Biosensing, Brain-computer interfaces, CS + HCI at Carnegie Mellon
Trying out various peak detection techniques for the SSVEP
Published January 18, 2021
Today I tried a bunch of techniques to try and detect SSVEP peaks in long streams of EEG data.
My data came from three trials were all around 40 seconds long, and involved me staring at an LED blinking at a duty cycle of 50% and frequencies of 18, 35, and 65Hz. The techniques I used were (broadly): single-channel averaging (SCA), phase-rectified signal averaging (PRSA), autocorrelation (AC), and plain ol' power spectral distribution (PSD). Lots of three letter agencies.
Since each data file I had was 40 seconds, I first confirmed that using the entire length of data (after a 60Hz notch and a 5-95 bandpass filter) with each technique showed a prominent peak at the frequency of stimulation, as a baseline. If using the entire length of data didn't work, then I was really screwed trying to detect it using less data. The only data to not show a peak at the stim frequency was the 65Hz data, which makes sense because of the small signal size since frequencies past 20 begin to attenuate. The 18Hz was the largest, and the 35Hz followed.
For practical applications, I'd only be able to record about 5 seconds of data from the EEG before the user gets tired of staring at blinking lights. I wrote a neat function that chunked the 40 second data into overlapping, 5 second data windows. The function then runs one of the above peak detection methods on the 5 second window, and records the peak before moving on to the next 5 second window. This way, I get to see how the techniques fare across all 40 seconds, but still use a realistic time window. These graphs are longitudinal, and they'll be the focus of this post.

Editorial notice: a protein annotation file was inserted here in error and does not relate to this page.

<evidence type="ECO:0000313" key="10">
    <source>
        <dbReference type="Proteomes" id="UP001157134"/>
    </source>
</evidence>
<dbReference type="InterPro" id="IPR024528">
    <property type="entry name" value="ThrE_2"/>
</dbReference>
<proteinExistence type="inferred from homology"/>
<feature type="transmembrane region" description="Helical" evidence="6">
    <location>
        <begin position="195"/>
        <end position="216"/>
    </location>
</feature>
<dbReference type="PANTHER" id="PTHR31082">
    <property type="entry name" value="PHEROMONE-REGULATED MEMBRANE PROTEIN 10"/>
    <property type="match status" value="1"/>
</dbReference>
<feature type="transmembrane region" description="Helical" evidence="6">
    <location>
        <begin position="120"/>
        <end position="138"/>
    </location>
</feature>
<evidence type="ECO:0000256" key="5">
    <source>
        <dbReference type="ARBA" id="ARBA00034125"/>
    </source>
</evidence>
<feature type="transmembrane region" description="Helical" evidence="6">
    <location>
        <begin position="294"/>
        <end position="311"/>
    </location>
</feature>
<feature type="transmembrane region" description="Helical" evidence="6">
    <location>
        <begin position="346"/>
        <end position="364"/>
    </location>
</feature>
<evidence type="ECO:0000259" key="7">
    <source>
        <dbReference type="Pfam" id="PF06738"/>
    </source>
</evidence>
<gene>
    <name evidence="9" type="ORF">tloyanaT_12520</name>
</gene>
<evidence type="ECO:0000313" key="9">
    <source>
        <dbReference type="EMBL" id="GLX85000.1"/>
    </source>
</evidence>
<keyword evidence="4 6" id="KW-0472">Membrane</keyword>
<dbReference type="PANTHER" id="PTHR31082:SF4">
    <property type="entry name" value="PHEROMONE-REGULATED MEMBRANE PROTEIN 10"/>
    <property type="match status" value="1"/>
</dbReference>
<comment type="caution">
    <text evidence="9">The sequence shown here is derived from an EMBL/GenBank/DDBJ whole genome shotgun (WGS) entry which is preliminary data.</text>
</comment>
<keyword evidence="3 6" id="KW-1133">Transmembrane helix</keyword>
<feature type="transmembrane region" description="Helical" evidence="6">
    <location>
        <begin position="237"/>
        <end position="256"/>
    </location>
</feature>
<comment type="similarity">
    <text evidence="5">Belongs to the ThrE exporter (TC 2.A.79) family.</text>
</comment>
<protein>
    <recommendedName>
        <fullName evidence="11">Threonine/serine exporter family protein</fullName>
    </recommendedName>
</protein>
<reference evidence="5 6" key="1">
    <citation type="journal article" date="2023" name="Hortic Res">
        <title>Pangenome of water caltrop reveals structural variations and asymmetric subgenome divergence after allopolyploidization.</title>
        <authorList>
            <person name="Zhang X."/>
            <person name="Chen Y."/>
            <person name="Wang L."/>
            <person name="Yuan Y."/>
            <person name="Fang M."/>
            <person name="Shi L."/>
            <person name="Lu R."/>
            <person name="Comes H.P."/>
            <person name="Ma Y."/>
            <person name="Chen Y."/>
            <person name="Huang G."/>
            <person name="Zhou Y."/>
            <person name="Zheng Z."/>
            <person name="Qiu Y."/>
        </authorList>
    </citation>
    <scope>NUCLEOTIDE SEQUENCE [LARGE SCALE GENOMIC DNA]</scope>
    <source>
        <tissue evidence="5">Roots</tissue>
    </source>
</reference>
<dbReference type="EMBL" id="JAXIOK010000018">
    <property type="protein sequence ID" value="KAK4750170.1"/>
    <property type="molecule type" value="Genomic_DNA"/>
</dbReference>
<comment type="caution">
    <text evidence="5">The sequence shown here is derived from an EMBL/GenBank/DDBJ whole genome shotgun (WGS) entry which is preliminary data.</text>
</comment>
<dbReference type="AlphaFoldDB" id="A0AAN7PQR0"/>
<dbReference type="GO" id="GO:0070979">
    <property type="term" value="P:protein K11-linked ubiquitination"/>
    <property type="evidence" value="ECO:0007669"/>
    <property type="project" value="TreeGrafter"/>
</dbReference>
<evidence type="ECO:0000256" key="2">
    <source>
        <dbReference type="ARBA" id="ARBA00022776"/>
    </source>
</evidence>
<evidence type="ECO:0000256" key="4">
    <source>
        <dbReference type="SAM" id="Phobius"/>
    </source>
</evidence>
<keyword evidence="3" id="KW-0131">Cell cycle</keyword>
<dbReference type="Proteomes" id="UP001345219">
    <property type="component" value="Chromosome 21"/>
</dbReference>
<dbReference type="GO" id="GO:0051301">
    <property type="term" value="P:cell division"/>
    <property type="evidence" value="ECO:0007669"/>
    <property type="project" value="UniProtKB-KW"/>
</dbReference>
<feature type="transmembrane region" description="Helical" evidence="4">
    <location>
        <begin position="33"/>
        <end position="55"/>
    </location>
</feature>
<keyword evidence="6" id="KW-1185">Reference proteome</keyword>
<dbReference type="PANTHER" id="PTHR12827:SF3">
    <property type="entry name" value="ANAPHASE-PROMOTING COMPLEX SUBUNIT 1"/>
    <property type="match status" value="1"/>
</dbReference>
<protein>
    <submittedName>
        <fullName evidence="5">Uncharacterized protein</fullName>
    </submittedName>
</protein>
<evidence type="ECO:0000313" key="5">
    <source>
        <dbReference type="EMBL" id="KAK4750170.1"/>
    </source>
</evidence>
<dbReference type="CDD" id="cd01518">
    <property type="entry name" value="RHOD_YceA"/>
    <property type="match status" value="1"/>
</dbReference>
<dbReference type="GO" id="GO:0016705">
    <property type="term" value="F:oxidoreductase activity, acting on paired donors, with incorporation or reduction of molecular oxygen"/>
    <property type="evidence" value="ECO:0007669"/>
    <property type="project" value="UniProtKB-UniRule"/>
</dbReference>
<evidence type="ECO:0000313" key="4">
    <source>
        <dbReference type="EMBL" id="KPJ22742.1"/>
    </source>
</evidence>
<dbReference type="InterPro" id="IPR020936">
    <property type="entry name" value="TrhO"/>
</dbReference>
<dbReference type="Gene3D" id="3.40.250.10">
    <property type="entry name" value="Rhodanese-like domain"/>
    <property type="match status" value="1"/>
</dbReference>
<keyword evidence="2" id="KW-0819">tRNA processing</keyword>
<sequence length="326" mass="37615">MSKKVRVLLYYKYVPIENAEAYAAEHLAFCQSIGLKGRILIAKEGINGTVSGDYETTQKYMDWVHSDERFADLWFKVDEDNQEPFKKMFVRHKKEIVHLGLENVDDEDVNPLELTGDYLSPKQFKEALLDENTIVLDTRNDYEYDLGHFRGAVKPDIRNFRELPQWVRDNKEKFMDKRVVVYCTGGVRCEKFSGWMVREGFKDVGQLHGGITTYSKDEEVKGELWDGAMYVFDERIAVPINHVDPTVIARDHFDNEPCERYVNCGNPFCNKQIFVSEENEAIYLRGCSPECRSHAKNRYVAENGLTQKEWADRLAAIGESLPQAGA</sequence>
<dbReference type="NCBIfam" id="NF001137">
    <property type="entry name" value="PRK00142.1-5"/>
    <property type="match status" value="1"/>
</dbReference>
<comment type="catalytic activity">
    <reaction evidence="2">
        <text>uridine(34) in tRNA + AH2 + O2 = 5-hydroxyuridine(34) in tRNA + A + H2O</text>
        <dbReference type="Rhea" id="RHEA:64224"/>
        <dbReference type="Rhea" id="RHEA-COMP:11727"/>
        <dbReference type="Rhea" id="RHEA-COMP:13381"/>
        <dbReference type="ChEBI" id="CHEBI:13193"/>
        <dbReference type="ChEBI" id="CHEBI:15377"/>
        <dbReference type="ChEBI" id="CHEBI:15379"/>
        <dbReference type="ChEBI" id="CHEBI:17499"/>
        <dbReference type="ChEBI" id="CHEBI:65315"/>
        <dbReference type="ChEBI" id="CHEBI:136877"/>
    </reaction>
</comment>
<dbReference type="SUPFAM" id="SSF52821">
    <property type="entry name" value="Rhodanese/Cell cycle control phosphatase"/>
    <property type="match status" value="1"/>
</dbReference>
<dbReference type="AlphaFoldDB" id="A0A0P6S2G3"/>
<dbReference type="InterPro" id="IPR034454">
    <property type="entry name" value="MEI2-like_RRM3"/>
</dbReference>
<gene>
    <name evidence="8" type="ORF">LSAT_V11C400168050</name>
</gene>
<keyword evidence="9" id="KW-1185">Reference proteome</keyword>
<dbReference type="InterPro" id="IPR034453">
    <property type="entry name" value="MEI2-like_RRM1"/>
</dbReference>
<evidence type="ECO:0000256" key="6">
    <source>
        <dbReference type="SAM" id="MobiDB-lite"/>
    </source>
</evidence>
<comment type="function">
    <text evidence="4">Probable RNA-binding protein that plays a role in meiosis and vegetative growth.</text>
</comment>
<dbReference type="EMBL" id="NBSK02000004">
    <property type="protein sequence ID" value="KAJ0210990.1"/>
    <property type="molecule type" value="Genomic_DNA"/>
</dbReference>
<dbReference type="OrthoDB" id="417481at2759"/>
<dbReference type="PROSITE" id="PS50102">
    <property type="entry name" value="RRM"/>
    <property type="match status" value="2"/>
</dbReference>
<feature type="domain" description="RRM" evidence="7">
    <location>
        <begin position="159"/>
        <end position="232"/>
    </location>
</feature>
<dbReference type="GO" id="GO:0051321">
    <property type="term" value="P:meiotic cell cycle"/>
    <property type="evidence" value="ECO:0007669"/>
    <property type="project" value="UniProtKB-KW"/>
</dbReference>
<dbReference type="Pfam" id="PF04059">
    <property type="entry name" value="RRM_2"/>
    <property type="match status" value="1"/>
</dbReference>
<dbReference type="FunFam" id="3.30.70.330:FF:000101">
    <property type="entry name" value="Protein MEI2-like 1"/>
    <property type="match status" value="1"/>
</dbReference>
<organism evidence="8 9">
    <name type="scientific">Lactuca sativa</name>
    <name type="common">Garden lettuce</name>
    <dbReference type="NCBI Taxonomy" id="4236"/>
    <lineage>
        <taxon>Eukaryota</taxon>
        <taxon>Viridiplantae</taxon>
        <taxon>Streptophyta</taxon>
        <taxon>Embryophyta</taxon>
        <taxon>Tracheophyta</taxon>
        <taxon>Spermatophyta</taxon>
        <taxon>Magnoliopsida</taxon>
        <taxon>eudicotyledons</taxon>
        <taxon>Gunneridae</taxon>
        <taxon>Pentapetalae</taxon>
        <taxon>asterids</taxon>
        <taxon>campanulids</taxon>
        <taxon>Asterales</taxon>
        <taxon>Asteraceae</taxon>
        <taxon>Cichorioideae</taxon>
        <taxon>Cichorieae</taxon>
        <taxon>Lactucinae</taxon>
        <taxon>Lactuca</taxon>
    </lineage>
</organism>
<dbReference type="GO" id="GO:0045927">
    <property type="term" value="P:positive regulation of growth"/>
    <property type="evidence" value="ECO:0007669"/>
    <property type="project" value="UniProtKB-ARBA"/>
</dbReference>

We want to see a clear horizontal line at the frequency of interest (FOI) (either 18 or 35 Hz). I'm summing how many times each frequency shows up on the graph, and printing them out in order. I'm defining "SNR" as the number of times the frequency of interest shows up divided by the number of times the next, far-off frequency shows up (so 34 and 33 don't count for a 35Hz peak, but 30Hz does). Let's get started!
I bet you're wondering what experiments I ran today! I'm glad to show you the graphs.
How do SCA, PRSA, and PSD stack up to each other?
The real question! Let's take a look! All peak detection was performed on a 5 sec sliding window over the entire data stream. Peaks are just frequency with the the max power between 10 and 60Hz. Shown here is the 35Hz data. Specifics of each technique are given below.
PSD: uses scipy.signal.welch, default options
SCA: 200 sample averaging window, non-overlapping. Welch used after averaging to get PSD.
PRSA: 200-wide window, anchor points determined using T=2 (next two points had to be > than last two points). Welch used afterwards for PSD.
Graph of power spectral distribution of a 35Hz signal, fed in 5s increments and peak detected from 10-60Hz
Graph of power spectral distribution of a single-channel averaged 35Hz signal, split in 5s increments and peak detected from 10-60Hz
Graph of power spectral distribution of a PRSA 35Hz signal, split in 5s increments and peak detected from 10-60Hz